• The redirects include the path segment of the site URL (which would otherwise be empty).

  • The link in the top-left corner of the navbar points to the site URL instead of a relative path (behavior specific to the default UI).

When the site URL is set to an absolue URL, the following additional features are enabled:

  • The sitemap files are generated.

  • The page.canonicalUrl is set in the UI model, which gets used by the default UI to create the canonical link tag in the head.

If the site URL is not set, all the aforementioned features are disabled.

When should the site URL include a path segment?

The path segment of the site URL represents the location from the root of the domain where the site managed by Antora is located. In other words, the site URL takes the visitor to the URL where the redirect for the site start page is located. If your site is published to a subfolder of your domain (e.g., https://example.com/path/to/docs), then the site URL should include this path (e.g., /path/to/docs) as well.

The path segment of a URL is sometimes referred to as the pathname.

Antora uses the path from the site URL to construct absolute and root-relative URLs to pages in your site. This includes URLs in the sitemap (absolute URLs) as well as rewrite rules (root-relative URLs).

Let’s consider an example of how the path segment is used when creating a server redirect rule. Assume the following conditions are true:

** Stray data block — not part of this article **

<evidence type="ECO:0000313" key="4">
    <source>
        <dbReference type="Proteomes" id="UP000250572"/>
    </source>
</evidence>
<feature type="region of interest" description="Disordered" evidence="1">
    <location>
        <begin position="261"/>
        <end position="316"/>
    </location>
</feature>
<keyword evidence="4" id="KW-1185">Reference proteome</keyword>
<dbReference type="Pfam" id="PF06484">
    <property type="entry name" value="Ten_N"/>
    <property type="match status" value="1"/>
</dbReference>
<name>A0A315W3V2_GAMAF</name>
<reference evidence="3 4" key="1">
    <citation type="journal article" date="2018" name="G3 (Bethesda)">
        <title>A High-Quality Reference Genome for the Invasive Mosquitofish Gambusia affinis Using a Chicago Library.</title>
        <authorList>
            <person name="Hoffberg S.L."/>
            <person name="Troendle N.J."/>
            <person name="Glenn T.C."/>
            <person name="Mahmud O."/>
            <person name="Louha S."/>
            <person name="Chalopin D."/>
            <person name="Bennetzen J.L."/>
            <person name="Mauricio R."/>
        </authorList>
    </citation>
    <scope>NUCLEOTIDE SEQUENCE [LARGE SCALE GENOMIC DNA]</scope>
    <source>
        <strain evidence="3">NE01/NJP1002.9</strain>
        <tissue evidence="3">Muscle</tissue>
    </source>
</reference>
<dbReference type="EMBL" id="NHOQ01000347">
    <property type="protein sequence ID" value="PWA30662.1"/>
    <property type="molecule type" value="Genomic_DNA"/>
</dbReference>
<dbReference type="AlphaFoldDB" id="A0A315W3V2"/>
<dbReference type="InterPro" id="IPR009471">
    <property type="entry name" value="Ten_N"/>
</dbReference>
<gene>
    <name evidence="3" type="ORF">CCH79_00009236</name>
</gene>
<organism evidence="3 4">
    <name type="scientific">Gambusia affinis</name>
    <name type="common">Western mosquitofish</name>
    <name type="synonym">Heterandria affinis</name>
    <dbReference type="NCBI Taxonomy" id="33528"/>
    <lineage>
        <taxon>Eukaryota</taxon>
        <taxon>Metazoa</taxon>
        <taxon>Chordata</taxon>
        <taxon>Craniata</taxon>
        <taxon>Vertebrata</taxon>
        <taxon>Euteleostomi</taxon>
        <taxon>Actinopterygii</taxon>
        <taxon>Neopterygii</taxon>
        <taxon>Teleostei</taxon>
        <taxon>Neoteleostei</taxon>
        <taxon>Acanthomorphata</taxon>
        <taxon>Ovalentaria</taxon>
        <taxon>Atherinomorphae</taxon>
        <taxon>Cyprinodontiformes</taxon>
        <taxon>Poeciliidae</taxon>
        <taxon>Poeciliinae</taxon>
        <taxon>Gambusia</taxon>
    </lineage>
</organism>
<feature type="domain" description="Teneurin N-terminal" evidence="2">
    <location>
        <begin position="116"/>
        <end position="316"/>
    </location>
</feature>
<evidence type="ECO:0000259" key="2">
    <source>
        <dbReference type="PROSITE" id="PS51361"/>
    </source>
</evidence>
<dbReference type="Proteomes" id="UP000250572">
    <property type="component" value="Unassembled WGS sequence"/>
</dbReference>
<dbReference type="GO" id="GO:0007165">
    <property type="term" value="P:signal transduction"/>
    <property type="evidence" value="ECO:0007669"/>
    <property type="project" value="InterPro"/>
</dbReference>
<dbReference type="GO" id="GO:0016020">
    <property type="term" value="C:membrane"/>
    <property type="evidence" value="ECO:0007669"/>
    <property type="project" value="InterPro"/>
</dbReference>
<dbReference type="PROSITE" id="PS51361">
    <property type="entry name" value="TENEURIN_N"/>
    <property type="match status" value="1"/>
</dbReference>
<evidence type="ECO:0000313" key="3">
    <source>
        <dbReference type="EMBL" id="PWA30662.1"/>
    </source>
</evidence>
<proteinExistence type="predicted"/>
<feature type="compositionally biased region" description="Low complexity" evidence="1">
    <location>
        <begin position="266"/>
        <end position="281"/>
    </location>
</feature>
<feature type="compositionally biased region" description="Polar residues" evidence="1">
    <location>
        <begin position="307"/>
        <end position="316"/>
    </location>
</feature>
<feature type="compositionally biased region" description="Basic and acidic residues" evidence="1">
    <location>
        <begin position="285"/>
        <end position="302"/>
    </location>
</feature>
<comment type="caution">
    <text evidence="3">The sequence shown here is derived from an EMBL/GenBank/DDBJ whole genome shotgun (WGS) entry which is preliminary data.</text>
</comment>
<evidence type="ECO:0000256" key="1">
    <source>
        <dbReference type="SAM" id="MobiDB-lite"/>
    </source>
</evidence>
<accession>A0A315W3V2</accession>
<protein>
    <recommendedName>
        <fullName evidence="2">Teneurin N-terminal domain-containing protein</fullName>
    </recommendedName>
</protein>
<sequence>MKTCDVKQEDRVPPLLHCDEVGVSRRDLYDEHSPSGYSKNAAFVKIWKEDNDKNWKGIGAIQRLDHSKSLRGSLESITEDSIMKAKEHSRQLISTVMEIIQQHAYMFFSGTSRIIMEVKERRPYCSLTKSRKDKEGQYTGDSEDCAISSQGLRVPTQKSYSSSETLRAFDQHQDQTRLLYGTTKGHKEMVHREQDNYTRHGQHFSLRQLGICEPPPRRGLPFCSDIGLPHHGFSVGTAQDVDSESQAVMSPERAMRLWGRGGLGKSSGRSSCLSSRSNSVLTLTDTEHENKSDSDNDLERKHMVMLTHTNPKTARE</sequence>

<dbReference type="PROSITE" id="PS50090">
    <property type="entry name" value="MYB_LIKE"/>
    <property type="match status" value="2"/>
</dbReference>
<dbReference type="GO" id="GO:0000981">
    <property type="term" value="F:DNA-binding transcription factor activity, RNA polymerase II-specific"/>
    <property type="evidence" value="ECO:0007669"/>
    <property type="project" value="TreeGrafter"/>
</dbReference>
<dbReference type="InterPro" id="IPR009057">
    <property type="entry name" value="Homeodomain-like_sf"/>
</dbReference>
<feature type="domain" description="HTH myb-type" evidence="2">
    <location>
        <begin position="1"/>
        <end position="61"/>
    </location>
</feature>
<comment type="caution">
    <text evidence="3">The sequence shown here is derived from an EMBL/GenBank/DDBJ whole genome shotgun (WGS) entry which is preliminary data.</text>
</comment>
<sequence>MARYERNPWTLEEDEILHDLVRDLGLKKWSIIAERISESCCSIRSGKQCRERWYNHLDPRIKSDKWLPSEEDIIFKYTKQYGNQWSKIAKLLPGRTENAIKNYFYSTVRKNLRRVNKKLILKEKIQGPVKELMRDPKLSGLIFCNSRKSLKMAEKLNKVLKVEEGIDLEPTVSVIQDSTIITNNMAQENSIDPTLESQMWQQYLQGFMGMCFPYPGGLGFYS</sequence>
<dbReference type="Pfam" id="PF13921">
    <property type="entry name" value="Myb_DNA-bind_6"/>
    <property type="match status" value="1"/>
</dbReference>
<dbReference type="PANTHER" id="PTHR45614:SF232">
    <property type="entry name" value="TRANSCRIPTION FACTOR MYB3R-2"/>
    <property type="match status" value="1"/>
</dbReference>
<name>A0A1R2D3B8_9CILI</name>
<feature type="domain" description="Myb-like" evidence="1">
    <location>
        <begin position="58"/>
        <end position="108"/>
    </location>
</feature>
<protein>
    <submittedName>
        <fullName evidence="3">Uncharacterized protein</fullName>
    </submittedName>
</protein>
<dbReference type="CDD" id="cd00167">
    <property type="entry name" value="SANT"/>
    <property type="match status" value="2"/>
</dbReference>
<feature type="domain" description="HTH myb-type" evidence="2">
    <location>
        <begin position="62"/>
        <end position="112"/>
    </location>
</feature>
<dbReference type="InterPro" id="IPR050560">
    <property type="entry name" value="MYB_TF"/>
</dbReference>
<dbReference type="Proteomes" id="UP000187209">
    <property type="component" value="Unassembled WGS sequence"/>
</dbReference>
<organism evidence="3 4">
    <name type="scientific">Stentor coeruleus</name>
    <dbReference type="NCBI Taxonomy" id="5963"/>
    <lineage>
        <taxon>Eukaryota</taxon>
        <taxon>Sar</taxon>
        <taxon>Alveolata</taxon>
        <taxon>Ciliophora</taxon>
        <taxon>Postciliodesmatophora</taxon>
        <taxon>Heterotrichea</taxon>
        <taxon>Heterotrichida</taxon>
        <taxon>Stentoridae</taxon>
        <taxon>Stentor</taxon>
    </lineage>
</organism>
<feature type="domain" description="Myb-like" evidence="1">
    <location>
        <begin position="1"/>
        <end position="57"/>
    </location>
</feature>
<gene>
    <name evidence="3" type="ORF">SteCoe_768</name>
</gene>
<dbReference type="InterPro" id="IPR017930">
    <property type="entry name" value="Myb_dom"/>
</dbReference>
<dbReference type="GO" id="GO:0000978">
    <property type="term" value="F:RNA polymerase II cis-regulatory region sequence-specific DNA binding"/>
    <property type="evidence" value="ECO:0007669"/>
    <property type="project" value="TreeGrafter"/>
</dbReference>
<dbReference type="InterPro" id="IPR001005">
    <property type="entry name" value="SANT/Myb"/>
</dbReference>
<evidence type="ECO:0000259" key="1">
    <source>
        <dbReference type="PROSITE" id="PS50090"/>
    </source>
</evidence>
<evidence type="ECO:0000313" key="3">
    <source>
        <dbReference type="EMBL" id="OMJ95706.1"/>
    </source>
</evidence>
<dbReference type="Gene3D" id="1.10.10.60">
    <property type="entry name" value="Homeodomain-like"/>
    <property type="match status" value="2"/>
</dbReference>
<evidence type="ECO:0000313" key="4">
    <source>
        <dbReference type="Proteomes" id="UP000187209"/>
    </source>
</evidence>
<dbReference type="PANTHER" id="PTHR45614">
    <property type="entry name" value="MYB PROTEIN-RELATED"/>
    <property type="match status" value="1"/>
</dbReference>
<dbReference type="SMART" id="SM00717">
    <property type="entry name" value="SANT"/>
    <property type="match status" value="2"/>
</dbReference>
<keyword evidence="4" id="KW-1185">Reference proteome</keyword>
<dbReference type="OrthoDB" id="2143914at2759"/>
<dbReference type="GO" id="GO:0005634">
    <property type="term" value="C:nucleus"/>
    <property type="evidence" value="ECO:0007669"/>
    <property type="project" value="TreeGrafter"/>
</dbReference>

• The site is published to the docs subfolder of the example.com domain.

  • The page new-page.adoc in the ROOT module of the versionless component-a component defines the page alias old-page.adoc (meaning old-page.adoc was renamed to new-page.adoc).

  • The redirect facility is set as nginx.

  • You’ve set the site url key to https://example.com (the incorrect value) in your playbook.

When you run Antora, it will generate the following redirect rule:

Example 4. A redirect entry that does not includes a path segment
/component-a/old-page.html /component-a/new-page.html 301!

Notice that the root-relative URLs in the redirect rule do not include the leading /docs/ segment. That means if you visit https://example.com/docs/component-a/old-page.html, you will not be redirected to the new page, because the rule won’t match. Let’s fix that.

Edit your playbook and set the site url key to https://example.com/docs. Now when you run Antora, it will generate the following redirect rule:

Example 5. A redirect entry that does not includes a path segment
/docs/component-a/old-page.html /docs/component-a/new-page.html 301!

This time, the leading /docs/ segment is present in the root-relative URLs. Now when you visit https://example.com/docs/component-a/old-page.html, you will be redirected to the new page.

It’s important to include the path in the absolute site URL if your site is published to a subfolder of your domain. If you don’t want to tie your site to a specific domain, assign a root-relative site URL instead. Either way, the path segment should be present.